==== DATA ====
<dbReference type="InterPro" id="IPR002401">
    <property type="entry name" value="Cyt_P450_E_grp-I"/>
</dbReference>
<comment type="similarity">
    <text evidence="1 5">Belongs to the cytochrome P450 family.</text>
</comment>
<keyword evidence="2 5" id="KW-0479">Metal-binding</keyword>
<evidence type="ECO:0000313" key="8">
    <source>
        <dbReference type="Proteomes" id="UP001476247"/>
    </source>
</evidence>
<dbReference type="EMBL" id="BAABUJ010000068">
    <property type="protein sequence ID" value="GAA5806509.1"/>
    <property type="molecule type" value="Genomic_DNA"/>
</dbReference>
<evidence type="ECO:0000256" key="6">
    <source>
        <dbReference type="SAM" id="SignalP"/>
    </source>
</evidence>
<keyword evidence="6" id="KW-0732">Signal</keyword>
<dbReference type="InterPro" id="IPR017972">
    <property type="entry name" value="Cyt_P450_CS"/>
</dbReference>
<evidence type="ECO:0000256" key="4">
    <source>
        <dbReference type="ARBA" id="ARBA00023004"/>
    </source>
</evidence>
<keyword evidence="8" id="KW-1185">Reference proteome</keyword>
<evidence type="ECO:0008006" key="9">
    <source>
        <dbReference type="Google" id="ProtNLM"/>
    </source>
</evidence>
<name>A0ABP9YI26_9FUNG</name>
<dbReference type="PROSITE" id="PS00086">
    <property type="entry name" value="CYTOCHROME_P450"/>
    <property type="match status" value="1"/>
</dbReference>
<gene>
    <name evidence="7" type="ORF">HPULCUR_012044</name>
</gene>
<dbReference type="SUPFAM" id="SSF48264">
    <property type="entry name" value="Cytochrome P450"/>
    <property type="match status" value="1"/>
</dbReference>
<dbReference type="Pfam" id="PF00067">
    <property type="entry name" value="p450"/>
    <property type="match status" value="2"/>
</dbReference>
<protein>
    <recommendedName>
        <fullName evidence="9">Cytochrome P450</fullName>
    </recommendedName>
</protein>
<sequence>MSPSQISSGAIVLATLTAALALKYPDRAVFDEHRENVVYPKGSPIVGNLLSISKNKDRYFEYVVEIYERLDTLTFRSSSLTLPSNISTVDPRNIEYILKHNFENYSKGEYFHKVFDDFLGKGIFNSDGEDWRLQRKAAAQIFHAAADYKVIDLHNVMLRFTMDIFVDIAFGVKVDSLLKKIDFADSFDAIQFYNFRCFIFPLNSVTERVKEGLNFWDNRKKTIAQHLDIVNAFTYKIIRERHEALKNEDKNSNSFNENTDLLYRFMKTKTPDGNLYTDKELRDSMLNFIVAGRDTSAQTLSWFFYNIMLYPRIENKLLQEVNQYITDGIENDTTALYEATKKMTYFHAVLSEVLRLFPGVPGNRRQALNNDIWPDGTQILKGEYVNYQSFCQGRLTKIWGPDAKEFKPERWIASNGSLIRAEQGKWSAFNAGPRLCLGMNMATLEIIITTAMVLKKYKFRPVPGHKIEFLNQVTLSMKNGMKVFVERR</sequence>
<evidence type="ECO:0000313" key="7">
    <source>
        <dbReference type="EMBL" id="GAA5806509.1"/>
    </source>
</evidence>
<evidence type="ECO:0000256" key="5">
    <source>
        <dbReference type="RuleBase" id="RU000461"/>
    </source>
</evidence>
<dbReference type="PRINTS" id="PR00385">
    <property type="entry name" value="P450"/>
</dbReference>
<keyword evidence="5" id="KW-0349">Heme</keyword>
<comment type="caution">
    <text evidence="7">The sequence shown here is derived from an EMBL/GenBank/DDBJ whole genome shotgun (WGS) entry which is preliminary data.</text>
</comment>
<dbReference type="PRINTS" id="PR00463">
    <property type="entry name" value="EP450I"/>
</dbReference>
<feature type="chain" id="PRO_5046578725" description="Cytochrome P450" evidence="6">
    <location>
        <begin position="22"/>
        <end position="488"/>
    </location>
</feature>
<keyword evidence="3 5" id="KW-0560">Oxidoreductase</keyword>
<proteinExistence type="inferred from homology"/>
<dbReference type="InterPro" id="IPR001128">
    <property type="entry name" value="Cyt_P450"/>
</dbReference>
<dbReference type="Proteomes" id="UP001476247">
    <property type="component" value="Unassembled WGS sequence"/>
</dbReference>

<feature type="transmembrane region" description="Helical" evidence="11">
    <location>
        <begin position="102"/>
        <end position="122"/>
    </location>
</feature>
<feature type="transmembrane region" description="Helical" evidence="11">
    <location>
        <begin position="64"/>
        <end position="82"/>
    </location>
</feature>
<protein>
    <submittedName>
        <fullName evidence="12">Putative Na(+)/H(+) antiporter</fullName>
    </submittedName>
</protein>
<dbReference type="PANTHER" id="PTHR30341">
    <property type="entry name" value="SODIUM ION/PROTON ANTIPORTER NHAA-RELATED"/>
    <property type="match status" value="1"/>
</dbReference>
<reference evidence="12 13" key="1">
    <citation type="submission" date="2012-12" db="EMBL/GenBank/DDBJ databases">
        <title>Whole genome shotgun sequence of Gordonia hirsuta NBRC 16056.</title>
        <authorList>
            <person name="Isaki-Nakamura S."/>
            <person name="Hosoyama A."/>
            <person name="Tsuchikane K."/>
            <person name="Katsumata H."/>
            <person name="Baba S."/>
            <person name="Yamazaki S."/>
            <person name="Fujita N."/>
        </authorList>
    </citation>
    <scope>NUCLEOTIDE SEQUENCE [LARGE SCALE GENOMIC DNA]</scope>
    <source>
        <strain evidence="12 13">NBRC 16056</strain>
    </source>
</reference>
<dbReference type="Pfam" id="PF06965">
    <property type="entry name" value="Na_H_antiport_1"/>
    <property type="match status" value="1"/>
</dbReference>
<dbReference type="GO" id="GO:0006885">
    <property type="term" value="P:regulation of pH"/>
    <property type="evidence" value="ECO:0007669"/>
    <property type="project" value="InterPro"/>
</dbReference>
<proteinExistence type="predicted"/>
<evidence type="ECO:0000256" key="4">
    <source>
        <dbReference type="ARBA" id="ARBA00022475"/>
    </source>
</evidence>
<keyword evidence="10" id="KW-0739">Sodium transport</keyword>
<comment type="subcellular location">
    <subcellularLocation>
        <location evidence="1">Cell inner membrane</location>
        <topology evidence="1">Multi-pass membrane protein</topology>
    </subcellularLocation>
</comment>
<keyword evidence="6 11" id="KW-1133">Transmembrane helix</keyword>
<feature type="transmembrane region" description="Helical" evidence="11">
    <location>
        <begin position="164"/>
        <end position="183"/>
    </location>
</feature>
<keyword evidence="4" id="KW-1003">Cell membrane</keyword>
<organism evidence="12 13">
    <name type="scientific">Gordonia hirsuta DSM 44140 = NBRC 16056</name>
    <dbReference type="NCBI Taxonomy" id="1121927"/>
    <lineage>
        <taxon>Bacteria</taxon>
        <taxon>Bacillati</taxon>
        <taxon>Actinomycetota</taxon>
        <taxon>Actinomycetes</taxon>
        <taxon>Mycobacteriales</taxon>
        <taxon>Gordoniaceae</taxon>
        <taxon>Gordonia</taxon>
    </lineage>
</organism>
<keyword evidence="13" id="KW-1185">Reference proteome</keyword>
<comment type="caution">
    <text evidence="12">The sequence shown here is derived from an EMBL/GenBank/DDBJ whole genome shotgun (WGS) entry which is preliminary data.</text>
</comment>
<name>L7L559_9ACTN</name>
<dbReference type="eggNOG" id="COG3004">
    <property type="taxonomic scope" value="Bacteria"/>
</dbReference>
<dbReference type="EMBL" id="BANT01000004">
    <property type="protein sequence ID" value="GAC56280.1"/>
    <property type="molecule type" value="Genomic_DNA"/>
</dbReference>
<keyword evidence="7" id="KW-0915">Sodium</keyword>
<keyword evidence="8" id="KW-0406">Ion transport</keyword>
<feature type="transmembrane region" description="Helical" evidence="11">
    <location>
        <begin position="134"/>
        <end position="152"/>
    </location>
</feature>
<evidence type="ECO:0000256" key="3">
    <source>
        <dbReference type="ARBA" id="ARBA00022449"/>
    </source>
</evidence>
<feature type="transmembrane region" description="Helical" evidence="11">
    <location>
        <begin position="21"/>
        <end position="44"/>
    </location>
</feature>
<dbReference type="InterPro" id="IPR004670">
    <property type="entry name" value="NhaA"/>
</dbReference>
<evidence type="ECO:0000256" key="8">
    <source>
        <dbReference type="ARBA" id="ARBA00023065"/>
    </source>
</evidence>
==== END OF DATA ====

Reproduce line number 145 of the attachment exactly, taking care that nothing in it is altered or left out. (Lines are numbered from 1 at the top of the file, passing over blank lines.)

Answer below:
    </source>